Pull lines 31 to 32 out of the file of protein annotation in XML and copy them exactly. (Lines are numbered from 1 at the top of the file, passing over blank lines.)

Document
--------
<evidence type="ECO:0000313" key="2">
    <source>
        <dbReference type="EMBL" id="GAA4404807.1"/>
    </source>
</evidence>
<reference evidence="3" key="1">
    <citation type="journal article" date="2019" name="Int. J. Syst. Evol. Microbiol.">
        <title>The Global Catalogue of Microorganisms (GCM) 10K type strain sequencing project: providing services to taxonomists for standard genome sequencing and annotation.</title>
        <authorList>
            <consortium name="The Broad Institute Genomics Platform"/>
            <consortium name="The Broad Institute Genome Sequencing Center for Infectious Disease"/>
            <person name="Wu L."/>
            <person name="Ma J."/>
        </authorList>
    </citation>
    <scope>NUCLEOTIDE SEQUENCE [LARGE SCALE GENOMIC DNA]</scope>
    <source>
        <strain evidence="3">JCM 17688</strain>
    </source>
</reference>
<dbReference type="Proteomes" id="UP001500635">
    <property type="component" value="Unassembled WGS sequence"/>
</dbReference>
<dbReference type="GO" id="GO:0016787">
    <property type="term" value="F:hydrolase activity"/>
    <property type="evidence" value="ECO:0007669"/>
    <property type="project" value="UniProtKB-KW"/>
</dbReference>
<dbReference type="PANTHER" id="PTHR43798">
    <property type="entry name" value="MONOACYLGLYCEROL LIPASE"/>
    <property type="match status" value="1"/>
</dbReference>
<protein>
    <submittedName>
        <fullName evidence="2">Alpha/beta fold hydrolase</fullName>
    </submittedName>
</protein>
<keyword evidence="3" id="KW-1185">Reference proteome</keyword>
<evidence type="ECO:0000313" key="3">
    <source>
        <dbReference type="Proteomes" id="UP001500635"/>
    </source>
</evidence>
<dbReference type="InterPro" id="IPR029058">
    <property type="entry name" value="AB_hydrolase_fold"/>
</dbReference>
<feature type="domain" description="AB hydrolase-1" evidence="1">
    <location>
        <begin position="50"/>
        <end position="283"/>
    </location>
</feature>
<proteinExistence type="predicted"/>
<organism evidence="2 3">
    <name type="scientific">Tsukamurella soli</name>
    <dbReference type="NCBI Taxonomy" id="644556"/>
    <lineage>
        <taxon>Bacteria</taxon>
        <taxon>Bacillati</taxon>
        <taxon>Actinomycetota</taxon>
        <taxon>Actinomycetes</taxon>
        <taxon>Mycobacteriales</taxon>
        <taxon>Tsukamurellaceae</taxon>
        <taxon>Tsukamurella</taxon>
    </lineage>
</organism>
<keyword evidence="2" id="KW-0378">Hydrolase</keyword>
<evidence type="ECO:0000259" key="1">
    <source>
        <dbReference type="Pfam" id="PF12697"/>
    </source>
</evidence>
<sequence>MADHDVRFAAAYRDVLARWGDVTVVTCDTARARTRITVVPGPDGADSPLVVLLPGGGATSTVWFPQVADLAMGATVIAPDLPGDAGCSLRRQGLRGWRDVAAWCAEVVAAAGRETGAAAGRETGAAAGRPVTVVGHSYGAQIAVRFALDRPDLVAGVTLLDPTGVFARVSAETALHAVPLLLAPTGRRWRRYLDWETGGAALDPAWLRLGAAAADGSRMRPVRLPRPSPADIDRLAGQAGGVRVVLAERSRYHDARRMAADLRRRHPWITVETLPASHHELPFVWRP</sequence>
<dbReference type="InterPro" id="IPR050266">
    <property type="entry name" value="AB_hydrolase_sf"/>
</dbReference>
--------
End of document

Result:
    <property type="match status" value="1"/>
</dbReference>